As football players around Europe accept pay cuts amid the coronavirus pandemic, some of their less-well-compensated South American counterparts are fighting for every penny.
In Brazil and Argentina, players aren't budging during the league shutdown despite forced cuts to staffing and wages in other leagues around the continent.
Negotiations in Brazil between an association of clubs and the players' union have failed to reach a deal on pay and early vacations. Team captains and executives are now trying to reach individual decisions, but those could end up in court.
Brazil's top clubs, fearing a loss of sponsors and rising debts, wanted to cut player salaries by 25 percent until the pandemic ends. But some players — including those who have been paid late in the past — have asked for the Brazilian football confederation to step in. So far it hasn't, but the union did give some ground on the issue of vacations.
Former players, executives and coaches said they were inspired by the example set by Lionel Messi, who took a 70 percent cut in pay to help Barcelona keep its staffers during the pandemic. But the voices in Brazil sound more like that of Atlético Mineiro defender Guilherme Arana.
"I don't think there is a reason (to cut). We are stopping because we need to," the 22-year-old Arana told Fox Sports. "It is the world that is stopping."
Atlético, however, said Sunday it will cut salaries by 25 percent, except for staff members on lower wages.
In Argentina, which has about 4,000 male and female professional football players, clubs have not cut salaries and the country's national federation has not made any recommendations on the issue.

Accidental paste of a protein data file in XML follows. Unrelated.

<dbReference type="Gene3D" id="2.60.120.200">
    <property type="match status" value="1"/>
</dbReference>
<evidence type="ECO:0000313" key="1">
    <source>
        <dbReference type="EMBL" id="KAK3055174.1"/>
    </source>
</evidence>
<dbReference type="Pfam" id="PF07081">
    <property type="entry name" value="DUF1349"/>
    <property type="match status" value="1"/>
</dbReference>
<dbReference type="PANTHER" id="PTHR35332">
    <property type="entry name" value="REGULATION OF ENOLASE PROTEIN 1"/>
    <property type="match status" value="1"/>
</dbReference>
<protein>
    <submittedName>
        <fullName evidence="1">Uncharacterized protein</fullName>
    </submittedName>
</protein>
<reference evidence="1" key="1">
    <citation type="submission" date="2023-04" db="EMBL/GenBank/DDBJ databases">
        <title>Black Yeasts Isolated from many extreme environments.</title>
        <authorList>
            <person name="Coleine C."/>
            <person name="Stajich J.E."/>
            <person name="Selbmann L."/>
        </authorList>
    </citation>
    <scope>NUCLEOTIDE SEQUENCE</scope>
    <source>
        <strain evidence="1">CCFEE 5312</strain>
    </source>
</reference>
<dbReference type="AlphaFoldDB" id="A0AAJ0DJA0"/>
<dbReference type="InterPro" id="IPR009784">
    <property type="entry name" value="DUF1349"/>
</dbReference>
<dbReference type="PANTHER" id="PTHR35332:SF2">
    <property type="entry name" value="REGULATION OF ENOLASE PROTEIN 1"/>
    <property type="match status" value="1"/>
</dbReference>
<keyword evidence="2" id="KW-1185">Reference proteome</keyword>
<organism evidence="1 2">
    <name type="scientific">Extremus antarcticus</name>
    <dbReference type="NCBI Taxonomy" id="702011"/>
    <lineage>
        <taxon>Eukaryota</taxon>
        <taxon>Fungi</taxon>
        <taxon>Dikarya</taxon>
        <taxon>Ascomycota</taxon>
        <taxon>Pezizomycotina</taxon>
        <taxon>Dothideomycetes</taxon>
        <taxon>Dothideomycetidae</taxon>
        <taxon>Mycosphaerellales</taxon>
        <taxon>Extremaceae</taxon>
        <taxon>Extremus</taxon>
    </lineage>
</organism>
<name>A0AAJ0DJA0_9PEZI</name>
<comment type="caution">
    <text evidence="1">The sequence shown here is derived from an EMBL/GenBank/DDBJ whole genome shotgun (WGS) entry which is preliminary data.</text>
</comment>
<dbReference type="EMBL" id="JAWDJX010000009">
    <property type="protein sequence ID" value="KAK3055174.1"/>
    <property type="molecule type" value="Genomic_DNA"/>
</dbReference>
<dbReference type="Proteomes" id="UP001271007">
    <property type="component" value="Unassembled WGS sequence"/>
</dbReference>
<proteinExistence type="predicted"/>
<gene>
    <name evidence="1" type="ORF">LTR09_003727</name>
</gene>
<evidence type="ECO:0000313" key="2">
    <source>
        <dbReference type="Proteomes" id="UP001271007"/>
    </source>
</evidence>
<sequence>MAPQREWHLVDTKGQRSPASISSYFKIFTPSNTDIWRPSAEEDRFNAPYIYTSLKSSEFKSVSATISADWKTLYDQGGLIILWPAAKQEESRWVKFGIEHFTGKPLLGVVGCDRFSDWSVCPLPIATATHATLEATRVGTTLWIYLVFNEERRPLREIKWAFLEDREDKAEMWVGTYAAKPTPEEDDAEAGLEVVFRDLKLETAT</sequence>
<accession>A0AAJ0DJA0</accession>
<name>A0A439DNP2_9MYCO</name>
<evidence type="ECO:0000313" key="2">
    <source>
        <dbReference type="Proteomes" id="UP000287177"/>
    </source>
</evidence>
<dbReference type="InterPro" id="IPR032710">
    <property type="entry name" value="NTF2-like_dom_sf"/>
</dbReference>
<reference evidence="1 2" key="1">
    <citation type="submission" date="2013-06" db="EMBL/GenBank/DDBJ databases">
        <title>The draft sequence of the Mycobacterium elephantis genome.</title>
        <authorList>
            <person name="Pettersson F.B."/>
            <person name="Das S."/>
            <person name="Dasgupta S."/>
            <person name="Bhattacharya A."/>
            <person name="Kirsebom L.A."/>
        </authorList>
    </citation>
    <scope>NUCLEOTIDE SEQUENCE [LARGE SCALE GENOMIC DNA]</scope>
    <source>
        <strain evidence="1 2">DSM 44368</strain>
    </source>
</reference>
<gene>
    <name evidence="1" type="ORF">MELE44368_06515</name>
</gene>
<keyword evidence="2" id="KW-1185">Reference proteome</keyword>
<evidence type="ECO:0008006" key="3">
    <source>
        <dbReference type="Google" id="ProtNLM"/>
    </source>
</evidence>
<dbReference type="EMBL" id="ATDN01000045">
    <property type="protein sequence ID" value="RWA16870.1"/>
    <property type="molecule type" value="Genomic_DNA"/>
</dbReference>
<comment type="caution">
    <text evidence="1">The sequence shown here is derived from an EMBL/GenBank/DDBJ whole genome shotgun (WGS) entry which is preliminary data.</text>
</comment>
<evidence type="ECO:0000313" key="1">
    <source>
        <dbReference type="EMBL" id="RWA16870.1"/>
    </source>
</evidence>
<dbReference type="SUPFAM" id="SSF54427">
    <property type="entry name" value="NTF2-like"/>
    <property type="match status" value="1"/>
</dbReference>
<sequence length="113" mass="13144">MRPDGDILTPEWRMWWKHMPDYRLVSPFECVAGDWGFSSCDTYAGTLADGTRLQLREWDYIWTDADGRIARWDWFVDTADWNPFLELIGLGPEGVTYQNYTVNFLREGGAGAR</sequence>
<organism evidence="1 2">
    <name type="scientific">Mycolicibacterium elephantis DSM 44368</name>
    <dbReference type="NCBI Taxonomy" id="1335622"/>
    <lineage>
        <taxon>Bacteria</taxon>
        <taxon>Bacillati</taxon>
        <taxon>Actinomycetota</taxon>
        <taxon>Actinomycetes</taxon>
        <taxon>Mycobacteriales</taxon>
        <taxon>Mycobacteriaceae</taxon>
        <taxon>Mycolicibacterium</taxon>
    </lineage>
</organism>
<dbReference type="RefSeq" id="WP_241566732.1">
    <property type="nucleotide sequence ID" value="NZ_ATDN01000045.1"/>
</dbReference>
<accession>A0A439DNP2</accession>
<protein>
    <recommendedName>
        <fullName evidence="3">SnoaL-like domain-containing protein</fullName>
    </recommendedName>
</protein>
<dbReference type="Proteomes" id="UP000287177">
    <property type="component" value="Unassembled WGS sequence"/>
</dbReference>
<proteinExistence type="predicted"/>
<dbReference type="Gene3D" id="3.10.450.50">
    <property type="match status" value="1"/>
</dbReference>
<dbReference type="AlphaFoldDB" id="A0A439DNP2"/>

Players' union leader Sérgio Marchi was, unsurprisingly, against any cuts. He insisted in a radio interview that "it is fundamental" to respect the salaries of football players because it would allow the league to resume "without any sort of conflict after this contingency is over."
"Some [officials] are seeking excuses or mitigating factors for their bad management or to their flawed behaviour at the time they are setting up a budget," he said.
Players in Colombia asked for full pay, but clubs acted swiftly to start saving money.
Jaguares suspended the contracts of 13 members of its squad, Millionarios reduced wages without much debate and Santa Fé pitched fans against players on Twitter by asking them if salaries should be cut. The query ended with 62 percent of fans voting yes.
Colombian league organisers are also asking the government to broaden some economic policies to help clubs, including those that have suspended players' contracts so they wouldn't go bankrupt.
"We don't want taxpayer money to deal with the financial difficulties during this mandatory stop," Jorge Enrique Vélez, the head of the league, said in an interview with Radio Caracol. "We are asking for policies that the government has already set for tourism and aviation industries. We also had to stop 100 percent, and we have no revenues during this time."
In Uruguay, some players are now claiming unemployment benefits after several clubs, including Montevideo powerhouse Peñarol, suspended their contracts. The country's football association has also cut pay for staff, including 73-year-old national team coach Oscar Tabárez.
The biggest exception is in Peru, where Alianza Lima players openly suggested they should be paid less so the club can afford to keep all its workers. Goalkeeper Leao Butrón said the decision was "easy to make."
"Yes, the offer actually came from us. We wanted to give the club a break," Butrón said in a radio interview. "They told us that it is not necessary for now. But we don't know when this will end. We are still willing. Beyond being an economic problem, it is a liquidity issue. A financial issue. We can give a hand if extreme measures are needed."